My critique of Rev. Franklin Graham (Christianus rectus) might appear predictable, although he excels in making himself an easy target with his wholesale approval of the president. As a Christian progressive and a frequent detractor of "Billy's Boy," it also might appear as if I simply enjoy throwing stones. I do not.
In our American tribal culture, many evangelical friends--my tribe--feel that challenging any evangelical leader borders on heresy. Attention, friends and neighbors! Franklin Graham is not and never will be either the church or its head. Not even the esteemed and beloved Billy Graham could've claimed that title, though his diplomacy and graciousness appealed to the masses.
On my spiritual journey I have learned and grown tremendously from theological and political conservatives. I also have been a lifetime fan of Billy Graham and, once upon a time, a fan of the entire Graham family.
One Christmas, as a junior at Harding University and a devoted member of the Church of Christ, I responded to a chapel challenge to stuff a shoebox full of Christmas gifts for Franklin's Christian relief agency, Samaritan's Purse. I made a quick Walmart run, then mailed a Nike box full of toys and chocolates to a deserving Appalachian orphan.
Some time later, after coming to grips with my conviction that Christianity was bigger than the faith group to which I belonged, I looked beyond my fundamentalist roots to the greater evangelical Christian culture. Enter Billy and Franklin Graham. They had "personal relationships" with Jesus-- something I'd never been taught. I developed my own connection with the Lord when I transitioned from fundamentalism into evangelicalism and reveled in my newfound association.
My mother, who would have given her eye teeth for me to enter a Church of Christ building every Sunday, understood my need to pursue a more inclusive ecclesiastical family. She surprised me by sandwiching a copy of Franklin Graham's Rebel With A Cause between several Max Lucado books I received from her as a Christmas gift.
I devoured it.
Franklin's autobiography exhilarated me. His love of the North Carolina mountains spoke to my child-of-the-Ozarks heart. His adoration of his strong Southern mother reminded me of my own. His affection for the economically impoverished resonated with my social worker heart. His modern-day Prodigal Son stories of rebellion and finding his own way in the shadow of his larger-than-life father appealed to me as a fellow preacher's son.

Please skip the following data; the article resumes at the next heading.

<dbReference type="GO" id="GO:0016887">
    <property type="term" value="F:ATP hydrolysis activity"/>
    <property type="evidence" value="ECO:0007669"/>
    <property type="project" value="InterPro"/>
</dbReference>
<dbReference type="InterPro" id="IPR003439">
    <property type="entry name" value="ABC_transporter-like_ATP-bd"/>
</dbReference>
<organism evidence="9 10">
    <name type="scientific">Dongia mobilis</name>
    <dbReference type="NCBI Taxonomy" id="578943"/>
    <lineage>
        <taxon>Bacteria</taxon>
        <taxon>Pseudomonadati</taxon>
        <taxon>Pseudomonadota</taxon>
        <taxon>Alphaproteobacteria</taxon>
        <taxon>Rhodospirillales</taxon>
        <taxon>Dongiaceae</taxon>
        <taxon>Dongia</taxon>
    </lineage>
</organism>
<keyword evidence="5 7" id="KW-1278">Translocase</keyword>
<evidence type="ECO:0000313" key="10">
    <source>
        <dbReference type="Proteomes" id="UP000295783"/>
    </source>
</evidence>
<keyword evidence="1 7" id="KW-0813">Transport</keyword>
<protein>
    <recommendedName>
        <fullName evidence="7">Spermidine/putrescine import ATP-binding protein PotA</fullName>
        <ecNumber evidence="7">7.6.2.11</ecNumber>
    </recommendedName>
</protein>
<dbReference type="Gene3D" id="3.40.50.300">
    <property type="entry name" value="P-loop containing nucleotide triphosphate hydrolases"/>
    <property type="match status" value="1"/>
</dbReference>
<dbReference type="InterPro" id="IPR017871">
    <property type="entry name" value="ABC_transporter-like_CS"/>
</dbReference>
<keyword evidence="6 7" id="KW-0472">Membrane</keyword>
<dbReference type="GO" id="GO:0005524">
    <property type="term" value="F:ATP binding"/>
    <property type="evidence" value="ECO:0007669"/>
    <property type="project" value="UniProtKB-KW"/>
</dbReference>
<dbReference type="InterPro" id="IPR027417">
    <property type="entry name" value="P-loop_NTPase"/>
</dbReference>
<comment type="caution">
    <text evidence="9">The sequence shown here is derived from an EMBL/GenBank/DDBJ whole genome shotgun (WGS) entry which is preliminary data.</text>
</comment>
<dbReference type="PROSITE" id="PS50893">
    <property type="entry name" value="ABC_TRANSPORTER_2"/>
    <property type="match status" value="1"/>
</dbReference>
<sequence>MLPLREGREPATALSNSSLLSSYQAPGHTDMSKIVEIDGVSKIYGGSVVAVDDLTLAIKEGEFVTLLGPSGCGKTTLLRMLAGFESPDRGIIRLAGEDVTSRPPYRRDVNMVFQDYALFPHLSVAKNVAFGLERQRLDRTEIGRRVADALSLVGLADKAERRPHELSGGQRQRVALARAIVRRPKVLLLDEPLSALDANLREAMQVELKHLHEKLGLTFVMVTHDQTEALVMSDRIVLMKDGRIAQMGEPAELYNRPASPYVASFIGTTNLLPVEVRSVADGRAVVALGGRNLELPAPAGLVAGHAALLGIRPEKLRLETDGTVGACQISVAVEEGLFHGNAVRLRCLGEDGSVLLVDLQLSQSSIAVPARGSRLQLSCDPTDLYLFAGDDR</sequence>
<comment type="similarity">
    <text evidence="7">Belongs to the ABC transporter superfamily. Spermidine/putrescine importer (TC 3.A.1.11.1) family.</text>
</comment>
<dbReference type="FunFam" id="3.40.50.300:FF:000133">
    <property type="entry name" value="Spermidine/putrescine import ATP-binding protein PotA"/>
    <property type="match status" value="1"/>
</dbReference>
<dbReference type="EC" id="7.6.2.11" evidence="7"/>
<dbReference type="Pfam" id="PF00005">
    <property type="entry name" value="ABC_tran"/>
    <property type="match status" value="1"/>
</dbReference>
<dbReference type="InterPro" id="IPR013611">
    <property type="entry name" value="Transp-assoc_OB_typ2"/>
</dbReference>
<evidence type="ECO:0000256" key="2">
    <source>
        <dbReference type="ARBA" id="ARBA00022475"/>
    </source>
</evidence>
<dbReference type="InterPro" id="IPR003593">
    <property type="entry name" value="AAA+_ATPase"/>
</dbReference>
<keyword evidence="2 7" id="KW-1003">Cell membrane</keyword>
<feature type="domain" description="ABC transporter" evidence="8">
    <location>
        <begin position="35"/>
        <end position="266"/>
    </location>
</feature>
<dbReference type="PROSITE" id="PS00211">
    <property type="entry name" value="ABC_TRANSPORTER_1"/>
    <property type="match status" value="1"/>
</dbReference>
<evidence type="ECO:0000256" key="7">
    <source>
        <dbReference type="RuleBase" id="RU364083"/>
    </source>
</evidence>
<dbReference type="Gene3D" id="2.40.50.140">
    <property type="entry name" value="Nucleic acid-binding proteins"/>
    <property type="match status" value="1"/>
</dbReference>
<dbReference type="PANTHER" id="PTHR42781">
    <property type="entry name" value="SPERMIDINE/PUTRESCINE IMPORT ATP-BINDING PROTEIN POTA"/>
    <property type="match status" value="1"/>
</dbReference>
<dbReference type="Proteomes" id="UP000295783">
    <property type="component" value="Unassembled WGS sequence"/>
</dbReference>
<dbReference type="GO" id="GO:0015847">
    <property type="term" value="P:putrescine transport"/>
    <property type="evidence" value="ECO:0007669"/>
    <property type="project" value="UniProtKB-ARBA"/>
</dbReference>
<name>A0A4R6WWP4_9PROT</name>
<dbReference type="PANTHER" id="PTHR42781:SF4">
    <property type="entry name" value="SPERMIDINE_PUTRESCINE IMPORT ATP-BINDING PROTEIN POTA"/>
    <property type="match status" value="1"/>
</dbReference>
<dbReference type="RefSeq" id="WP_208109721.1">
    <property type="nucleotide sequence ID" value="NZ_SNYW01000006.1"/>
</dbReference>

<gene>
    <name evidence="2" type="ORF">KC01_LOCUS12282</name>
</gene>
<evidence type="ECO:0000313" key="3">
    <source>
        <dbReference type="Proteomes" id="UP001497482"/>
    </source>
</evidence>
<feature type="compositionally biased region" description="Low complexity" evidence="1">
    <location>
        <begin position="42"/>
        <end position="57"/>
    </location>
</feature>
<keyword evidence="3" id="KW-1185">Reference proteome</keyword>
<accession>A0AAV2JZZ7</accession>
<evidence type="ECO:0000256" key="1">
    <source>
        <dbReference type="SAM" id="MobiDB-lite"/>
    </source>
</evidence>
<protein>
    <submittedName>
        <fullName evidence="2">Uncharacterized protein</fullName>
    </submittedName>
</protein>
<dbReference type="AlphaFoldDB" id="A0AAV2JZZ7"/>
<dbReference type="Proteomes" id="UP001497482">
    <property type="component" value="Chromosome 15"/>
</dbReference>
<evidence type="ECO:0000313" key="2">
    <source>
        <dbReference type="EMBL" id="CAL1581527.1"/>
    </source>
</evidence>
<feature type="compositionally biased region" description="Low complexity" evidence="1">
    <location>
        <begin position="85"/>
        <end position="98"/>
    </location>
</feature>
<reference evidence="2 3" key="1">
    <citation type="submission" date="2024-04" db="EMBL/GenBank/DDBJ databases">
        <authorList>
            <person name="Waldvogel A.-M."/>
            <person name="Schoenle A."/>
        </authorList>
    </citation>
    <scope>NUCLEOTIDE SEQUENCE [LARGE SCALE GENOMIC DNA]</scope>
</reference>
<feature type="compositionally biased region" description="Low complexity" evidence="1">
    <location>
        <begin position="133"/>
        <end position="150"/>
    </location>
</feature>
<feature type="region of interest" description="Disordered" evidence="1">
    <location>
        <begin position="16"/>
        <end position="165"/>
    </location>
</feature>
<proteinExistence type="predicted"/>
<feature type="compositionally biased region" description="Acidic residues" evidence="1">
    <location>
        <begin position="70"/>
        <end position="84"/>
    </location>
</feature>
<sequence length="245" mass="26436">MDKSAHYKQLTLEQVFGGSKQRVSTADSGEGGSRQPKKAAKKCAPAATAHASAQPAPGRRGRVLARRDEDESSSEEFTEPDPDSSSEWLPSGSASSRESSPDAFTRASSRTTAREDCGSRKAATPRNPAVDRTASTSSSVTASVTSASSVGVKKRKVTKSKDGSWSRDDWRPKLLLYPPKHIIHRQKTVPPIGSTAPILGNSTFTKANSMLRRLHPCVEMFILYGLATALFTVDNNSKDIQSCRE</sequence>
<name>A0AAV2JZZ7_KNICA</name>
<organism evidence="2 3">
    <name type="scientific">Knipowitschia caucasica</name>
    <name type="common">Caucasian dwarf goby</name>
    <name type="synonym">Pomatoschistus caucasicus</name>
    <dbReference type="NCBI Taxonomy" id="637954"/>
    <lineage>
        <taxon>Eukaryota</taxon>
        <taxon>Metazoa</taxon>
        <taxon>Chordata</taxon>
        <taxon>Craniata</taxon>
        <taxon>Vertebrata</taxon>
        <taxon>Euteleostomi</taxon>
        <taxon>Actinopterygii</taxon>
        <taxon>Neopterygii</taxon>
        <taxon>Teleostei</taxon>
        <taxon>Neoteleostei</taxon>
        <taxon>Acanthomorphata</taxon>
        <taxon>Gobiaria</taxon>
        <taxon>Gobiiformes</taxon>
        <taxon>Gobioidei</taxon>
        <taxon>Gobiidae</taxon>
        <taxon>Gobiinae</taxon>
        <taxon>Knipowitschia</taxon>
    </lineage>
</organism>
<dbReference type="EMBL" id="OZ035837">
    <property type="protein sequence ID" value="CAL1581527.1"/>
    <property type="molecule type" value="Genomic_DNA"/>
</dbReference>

For a season, I felt like Franklin Graham was a kindred spirit. Although he was always as reliably Republican as I was staunchly Democratic, I still respected his faith and his nonprofit work. I held my nose and rationalized when he endorsed various political conservatives whose policies I felt hurt instead of served "the least of these." But I had many salt-of-the-earth conservative friends who believed and voted similarly. Maybe I was just too new to evangelicalism to understand, I reasoned.
A visit to Dr. Billy Graham's Charlotte museum a few years ago familiarized me with his multiple friendships with U.S. presidents, but where Billy took pains to avoid politics, Franklin spotlights his own ideologies with unrestricted glee. Therein lies my problem--the gravel in my theological shoe.
Following the recent impeachment vote, Franklin callously outed his father (conveniently unable to defend himself from the grave) and claimed that Billy voted for Donald Trump, a move unlikely to bolster the president but possibly--and sadly--destined to remove some of the bloom from the rose of a most beloved American Christian figure.
Interestingly, every other member of the Graham family who has spoken out pushed back on Franklin's claim. Graham grandchildren Boz Tchividjian, Tullian Tchividjian, and Jerusha Duford have all released statements in opposition to their Uncle Franklin.
Oddly, Franklin never addressed any of Christianity Today's arguments with any specificity. Instead, as has been his habit, he tried to ride Daddy's coattails once again: Look, dear ol' Dad voted for Mr. Trump--must be a God thing, y'all. The usual blather about this economy and that judge and the other something followed, all the while sliding his oily moral compass right past porn stars, disgusting video tapes, Hall of Fame international policy gaffes, possible treasonous conduct, and--undeniably--"The Donald's" inclusion in the Only-Three-of-Us-Have-Been-Impeached Club. Not once in his unending defense of the current occupant of the Oval Office did Franklin Graham, the pastor, mention any of the following: integrity, honesty, veracity, dependability, loyalty, fidelity, kindness, compassion, or repentance.
Honest to God, Mr. Graham, take a cue from your mother, who reportedly kicked your father under the table when he opened his mouth to speak partisan politics at the risk of losing the attention and respect of half the country! Listen to your niece and nephews as they attempt to protect the Graham name as well as the future of American Christianity. You have every right to speak your mind and to be politically active, but don't insult the intelligence of those of us who, in good faith, disagree with you and agree with Christianity Today.
James Seawel of Maynard is an Arkansas-licensed clinical social worker (LCSW) and a Christian counselor.
Editorial on 01/02/2020
Print Headline: Dear Franklin